A Revolutionary Project: Explorations of Cuba from Walker Evans to Now

Walker Evans, Havana Cinema, 1933

Walker Evans, Old Havana Housefronts, 1933

Walker Evans, Mule, Wagon and Two Men, Havana, 1933

Virginia Beahan, Bahía de Cochinos (Bay of Pigs), 2004

Virginia Beahan, Panaderia (Bakery), 2004

Alex Harris, 1951 Plymouth, Old Havana, 1998

Alexey Titarenko, Untitled, Havana, 2003

Alexey Titarenko, Dilemma, Havana, 2006

A Revolutionary Project: Explorations of Cuba from Walker Evans to Now

A Revolutionary Project: Cuba from Walker Evans to Now is a photographic exhibition recently on display at the Getty Museum. The collection of photographs looks at three critical periods in the nation’s history as witnessed by photographers before, during and after the country’s 1959 Revolution. Cuba’s attempt to forge an independent state has been a project under development for more than 100 years and a source of fascination for nations, intellectuals and artists alike.

The exhibition juxtaposes Walker Evans’s 1933 images from the end of the Machado dictatorship, with views by contemporary foreign photographers Virginia Beahan, Alex Harris and Alexey Titarenko, who have explored Cuba since the withdrawal of Soviet support in the 1990s. Walker Evans is one of the photographers most responsible for the way we now imagine American life in the 1930s. His distinctive photographic style was nurtured by New York in the late 1920s, but it was fully formed by his 1933 experiences in Cuba. The photographs that Evans made in Cuba reveal the influence of the French photographer Eugène Atget.

Virginia Beahan, Alex Harris and Alexey Titarenko are the three contemporary photographers in the exhibition, who look at Cuba in very different ways. In 2001, Virginia Beahan began a multiyear project on Cuba, photographing its topography in search of remnants of the island’s diverse past. Beahan’s Cuba is a land of contradictions, full of disappointments and hope, decay and rejuvenating beauty, simultaneously anchored to the past while looking beyond the present.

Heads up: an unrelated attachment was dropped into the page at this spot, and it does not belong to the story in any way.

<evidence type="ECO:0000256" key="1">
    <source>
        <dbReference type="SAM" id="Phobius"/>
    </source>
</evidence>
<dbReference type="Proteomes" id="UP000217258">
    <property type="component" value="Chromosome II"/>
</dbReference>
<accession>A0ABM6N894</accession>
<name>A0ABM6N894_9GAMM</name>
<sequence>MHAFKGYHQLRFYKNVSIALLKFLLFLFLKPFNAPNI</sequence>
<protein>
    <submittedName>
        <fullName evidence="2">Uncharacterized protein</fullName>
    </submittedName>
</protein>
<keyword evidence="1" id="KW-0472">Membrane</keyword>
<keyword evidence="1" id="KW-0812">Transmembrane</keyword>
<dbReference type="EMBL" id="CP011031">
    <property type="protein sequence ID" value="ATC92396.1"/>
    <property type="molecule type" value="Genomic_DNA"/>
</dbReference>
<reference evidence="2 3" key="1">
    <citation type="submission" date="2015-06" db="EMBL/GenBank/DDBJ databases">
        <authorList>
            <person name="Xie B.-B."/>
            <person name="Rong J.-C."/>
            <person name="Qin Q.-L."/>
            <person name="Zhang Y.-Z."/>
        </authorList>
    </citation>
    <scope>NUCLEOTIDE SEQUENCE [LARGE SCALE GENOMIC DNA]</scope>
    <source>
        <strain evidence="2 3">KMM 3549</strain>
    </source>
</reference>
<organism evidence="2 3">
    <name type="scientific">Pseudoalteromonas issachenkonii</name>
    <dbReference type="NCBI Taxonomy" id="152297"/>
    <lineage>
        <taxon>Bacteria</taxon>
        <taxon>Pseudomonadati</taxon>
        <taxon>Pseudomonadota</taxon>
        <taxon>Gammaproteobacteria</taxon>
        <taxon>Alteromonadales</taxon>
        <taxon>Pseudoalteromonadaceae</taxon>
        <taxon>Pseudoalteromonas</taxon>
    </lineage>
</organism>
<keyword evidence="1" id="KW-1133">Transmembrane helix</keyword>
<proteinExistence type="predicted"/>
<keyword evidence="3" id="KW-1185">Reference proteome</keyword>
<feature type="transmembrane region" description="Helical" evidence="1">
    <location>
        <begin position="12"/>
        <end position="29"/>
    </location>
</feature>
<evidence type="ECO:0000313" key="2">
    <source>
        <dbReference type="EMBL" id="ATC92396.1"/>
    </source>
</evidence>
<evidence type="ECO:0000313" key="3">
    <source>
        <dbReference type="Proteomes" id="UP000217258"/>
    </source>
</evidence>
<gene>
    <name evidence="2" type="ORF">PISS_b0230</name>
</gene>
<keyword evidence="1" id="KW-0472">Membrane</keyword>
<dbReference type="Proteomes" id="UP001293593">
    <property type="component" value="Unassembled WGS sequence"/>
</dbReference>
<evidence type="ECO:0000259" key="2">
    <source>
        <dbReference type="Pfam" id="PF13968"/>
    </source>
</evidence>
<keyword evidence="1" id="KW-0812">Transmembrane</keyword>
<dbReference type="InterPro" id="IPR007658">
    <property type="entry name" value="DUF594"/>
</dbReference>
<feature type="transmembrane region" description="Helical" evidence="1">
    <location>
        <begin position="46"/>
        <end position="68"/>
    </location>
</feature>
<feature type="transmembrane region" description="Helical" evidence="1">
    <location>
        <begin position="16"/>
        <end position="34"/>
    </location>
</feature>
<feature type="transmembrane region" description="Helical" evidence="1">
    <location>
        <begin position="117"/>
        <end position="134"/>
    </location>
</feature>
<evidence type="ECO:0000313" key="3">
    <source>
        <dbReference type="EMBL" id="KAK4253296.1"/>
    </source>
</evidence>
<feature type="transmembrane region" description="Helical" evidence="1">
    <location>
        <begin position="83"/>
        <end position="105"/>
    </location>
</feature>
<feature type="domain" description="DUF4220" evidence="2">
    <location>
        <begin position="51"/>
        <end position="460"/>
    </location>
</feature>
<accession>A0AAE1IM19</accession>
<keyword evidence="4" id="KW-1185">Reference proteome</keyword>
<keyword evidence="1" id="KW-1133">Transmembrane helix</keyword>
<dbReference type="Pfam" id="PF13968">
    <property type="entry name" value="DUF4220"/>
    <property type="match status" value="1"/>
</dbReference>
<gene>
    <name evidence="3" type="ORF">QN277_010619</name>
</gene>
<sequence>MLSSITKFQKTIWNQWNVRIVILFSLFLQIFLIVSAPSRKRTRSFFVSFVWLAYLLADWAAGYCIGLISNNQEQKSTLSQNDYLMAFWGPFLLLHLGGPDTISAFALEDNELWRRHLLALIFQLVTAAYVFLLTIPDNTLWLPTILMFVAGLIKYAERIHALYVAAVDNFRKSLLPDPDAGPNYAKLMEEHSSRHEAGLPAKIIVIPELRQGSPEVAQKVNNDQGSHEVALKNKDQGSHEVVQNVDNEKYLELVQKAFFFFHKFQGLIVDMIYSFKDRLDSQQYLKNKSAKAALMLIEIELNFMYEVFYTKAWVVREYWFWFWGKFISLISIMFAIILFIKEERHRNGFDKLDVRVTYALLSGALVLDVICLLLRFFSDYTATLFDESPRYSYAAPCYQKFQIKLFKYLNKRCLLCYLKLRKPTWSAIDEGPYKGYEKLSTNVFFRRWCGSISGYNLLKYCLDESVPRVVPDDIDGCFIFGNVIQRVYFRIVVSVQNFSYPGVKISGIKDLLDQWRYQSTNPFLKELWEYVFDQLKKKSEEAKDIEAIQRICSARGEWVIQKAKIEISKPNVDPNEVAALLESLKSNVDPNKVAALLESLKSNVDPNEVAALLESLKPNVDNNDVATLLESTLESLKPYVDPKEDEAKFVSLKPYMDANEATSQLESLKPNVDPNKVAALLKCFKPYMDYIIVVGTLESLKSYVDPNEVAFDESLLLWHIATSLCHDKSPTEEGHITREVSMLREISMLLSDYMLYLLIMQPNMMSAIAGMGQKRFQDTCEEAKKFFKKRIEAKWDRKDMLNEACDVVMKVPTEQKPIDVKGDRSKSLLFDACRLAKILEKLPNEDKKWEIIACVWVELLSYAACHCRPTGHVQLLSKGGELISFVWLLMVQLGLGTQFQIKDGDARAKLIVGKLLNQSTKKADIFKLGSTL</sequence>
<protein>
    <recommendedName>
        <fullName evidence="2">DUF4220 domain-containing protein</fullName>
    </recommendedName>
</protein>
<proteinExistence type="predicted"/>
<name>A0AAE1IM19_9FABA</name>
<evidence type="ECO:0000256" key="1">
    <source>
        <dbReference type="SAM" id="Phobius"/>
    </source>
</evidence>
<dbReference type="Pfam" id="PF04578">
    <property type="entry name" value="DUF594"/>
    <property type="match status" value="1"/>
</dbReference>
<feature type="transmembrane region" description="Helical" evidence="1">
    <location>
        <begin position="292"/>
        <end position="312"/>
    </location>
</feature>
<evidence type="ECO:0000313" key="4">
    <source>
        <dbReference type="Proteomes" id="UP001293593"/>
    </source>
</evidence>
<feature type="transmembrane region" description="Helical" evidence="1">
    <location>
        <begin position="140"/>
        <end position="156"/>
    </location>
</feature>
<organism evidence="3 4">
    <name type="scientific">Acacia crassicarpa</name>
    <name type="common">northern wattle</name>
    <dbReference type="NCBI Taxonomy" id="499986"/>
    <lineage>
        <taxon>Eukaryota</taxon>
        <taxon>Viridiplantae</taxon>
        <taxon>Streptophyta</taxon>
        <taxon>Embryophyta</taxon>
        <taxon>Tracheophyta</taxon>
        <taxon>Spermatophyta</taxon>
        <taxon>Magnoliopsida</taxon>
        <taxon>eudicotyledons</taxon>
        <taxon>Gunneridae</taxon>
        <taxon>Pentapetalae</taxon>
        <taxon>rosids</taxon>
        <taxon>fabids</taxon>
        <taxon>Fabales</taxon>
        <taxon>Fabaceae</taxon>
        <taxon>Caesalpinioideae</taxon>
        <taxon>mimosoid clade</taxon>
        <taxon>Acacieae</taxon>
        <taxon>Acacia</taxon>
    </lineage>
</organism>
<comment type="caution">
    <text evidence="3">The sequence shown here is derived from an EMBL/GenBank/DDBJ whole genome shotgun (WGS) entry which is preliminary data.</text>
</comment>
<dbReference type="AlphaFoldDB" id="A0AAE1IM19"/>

Through distinct vantage points, Harris probed the country’s propensity for ingenuity as it underwent great transition. His 1998-2003 photographs focus on three icons of the island, the American car, the beautiful woman and the revolutionary hero, as metaphors to explore the distortions with which Cubans and Americans see one another. Harris’s car photographs, for example, capture a view of Cuba through the American lens: imported U.S. cars that literally frame the way many Cubans see their island.

Alexey Titarenko’s 2003 photographs of life in Cuba depict people persevering amid varying states of ruin: collecting food rations, fixing long-outmoded cars or playing baseball. Titarenko was drawn to Cuba following years spent photographing his home town of Saint Petersburg, like Havana a once-grand city transformed by revolution and slow decay under Communist rule. Titarenko deliberately photographed Havana in much the same way he’d photographed his native St. Petersburg, as a communist kind of Cold War city that has suffered very much from the communist policies and communist rule. And so his black-and-white and very dusty gray imagery removes any spark, any color from Havana, which is in fact very colorful.

Alex Harris, Virginia Beahan, and Alexey Titarenko on Photographing Cuba‬

The Cuban Revolution

The Cuban Timeline: 1960-2008

Photo-Gallery: Explorations of Cuba from Walker Evans to Now

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Castro’s Cuba: Revolution unto Decay

Castro’s Resignation: Historic Change or Symbolic Act

Last Tuesday, Fidel Castro, who has been confined to his bed by illness for the last 19 months, gave up the almost unlimited power that he has wielded in Cuba for nearly 50 years. Although Castro’s statement wasn’t totally unexpected, it has received considerable attention in the media and from numerous American politicians. In his letter of resignation, the 81-year-old Fidel Castro reported that he was too ill to continue as head of state and would not stand in the way of others who were ready to take over. In the letter to the Cuban people written under his name, Castro said, “I am not saying goodbye to you. I only wish to fight as a soldier of ideas.”